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Latest Fern Stories

2009-07-13 11:06:15

The appearance of many species of flowering plants on Earth, and especially their relatively rapid dissemination during the Cretaceous (approximately 100 million years ago) can be attributed to their capacity to transform the world to their own needs. In an article in Ecology Letters, Wageningen ecologists Frank Berendse and Marten Scheffer postulate that flowering plants changed the conditions during the Cretaceous period to suit themselves. The researchers have consequently provided an...

2009-07-02 12:18:18

 As flowering plants like giant trees quickly rose to dominate plant communities during the Cretaceous period, the ferns that had preceded them hardly saw it as a disappointment.In fact, they flourished. While modern tropical rain forests were becoming established, ferns climbed aboard, and experienced a flowering of their own species diversity."The canopy is there and -- boom -- diversification," said Duke University researcher Eric Schuettpelz, who is completing a post-doctoral...

2009-03-11 11:35:00

'Flowers, Ferns and Rainforests'(TM) DALLAS, March 11 /PRNewswire/ -- Award winning jewelry designer, Dian Malouf, is concerned. Our earth's most precious resource, WATER, is becoming endangered. It is wasted, over-used by excessive building and population growth that continues to flourish beyond water's capabilities. (Photo: http://www.newscom.com/cgi-bin/prnh/20090311/DA8174) Dian's new line of jewelry addresses the issue. Flowers, Ferns and Rainforests(TM) in sterling and 14k gold...

2009-02-11 10:20:35

A U.S. study suggests a burst of flowering plants 90 million years ago led to the formation of forests and similar evolutionary bursts in animals. The University of Florida-led study was based on a DNA analysis of living flowering plants. Researchers determined the burst of speciation during a 5-million-year span was one of three major radiations of flowering plants, known as angiosperms. The study focused on diversification in the rosid clade, a group with a common ancestor that now accounts...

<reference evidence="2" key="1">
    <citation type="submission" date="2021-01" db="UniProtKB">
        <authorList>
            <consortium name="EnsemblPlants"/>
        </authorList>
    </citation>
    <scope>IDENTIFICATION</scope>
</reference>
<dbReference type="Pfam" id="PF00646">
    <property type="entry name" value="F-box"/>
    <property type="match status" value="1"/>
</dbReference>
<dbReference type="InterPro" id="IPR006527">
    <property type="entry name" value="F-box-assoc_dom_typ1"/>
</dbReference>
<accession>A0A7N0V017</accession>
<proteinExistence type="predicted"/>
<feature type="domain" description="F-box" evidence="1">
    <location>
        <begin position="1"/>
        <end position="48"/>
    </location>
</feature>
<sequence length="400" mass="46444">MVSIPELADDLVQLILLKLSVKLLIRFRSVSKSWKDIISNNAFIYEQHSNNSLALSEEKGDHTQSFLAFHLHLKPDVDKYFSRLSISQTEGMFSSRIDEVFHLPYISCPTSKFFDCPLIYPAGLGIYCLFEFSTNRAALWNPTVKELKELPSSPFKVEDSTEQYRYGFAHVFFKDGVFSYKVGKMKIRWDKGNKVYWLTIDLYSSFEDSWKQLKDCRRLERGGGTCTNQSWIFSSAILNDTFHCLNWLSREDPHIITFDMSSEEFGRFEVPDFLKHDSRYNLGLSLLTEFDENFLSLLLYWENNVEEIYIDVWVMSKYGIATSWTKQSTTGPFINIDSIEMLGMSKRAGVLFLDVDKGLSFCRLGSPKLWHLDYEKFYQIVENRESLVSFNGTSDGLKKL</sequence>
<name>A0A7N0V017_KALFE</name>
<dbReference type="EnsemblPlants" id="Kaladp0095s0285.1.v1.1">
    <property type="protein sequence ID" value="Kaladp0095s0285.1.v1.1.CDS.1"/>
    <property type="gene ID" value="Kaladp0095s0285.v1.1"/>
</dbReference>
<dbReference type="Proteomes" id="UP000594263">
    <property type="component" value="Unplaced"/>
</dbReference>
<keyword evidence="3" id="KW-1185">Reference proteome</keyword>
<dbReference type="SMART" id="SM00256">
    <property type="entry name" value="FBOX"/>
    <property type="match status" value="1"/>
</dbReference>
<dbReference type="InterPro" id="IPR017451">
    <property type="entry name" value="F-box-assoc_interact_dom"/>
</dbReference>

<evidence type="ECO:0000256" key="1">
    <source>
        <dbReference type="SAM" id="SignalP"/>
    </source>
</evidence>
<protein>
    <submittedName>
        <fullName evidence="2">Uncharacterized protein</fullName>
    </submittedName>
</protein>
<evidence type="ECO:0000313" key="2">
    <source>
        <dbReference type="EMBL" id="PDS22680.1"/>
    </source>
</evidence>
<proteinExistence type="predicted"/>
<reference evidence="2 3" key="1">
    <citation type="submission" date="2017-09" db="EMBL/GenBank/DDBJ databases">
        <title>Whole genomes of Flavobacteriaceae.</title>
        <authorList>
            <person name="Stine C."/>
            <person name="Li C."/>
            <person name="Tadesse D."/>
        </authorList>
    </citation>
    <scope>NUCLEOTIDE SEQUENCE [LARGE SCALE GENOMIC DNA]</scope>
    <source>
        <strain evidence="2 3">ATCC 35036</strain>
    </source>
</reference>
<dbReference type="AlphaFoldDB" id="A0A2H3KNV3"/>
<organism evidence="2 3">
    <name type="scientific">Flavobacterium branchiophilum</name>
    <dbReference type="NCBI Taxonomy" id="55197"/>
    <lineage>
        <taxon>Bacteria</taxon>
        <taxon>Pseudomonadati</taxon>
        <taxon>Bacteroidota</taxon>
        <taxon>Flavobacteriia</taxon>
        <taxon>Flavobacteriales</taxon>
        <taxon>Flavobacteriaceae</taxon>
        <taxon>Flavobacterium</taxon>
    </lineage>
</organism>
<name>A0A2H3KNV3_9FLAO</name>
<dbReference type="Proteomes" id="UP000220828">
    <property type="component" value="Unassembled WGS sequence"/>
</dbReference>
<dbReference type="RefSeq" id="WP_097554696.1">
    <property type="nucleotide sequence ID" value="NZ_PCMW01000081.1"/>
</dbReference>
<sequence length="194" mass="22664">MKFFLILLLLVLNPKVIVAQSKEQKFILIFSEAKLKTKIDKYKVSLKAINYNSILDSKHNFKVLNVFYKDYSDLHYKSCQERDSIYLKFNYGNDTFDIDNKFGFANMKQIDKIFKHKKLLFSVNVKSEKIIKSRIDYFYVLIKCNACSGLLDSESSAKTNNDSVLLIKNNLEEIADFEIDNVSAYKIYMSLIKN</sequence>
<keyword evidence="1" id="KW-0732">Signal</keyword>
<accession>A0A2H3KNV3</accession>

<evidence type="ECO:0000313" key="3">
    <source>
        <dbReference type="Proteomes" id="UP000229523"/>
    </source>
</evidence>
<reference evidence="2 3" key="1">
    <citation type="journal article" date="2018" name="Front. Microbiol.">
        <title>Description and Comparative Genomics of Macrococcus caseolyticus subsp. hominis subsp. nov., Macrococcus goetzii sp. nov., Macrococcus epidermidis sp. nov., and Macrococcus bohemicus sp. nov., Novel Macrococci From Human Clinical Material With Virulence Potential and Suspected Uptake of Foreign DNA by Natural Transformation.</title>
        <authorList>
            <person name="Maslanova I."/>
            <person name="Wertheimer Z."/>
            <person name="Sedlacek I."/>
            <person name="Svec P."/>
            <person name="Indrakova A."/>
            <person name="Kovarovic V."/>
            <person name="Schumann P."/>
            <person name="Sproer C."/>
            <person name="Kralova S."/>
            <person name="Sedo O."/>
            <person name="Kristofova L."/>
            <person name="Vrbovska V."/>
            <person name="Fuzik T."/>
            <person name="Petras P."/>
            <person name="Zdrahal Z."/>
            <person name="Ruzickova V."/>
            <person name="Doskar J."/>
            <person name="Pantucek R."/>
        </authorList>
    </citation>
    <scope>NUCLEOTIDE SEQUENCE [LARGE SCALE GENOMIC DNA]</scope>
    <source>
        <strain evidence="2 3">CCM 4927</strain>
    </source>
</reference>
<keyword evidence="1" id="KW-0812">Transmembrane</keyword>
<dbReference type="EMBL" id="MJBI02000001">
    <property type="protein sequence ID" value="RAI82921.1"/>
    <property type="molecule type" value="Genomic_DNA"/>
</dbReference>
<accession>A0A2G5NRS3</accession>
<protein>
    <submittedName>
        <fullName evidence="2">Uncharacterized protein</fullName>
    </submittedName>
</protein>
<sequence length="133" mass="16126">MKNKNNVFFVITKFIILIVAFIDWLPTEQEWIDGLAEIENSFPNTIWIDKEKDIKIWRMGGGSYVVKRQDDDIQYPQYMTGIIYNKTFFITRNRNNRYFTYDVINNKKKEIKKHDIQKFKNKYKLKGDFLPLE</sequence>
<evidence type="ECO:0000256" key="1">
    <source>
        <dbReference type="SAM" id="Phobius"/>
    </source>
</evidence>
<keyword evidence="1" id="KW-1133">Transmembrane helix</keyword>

2008-07-31 15:00:00

Canterbury University's super- computer ran at a $660,000 loss in its first year but was still a sound investment, acting Vice- Chancellor Ian Town says. University council members voted to buy an IBM Blue Gene super- computer in July last year at a cost of more than $5 million over a five-year lease-to-own deal. Their decision was based on a business case from consulting firm Deloitte, which predicted the computer, dubbed Blue Fern, would bring in external revenue of $852,000 during...

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2005-07-03 11:20:00

TOLEDO BEND RESERVOIR, Texas -- One biologist compares the persistent green weed to "The Blob," the title character in the 1950s sci-fi classic flick that grows and grows and consumes everything in its path. Other scientists describe the plant as looking like little heads of lettuce or squished green grapes. Then they use terms like noxious, invasive and just plain scary. Even the species name sounds sinister: salvinia molesta. No one has anything good to say about what's more commonly known...


Latest Fern Reference Libraries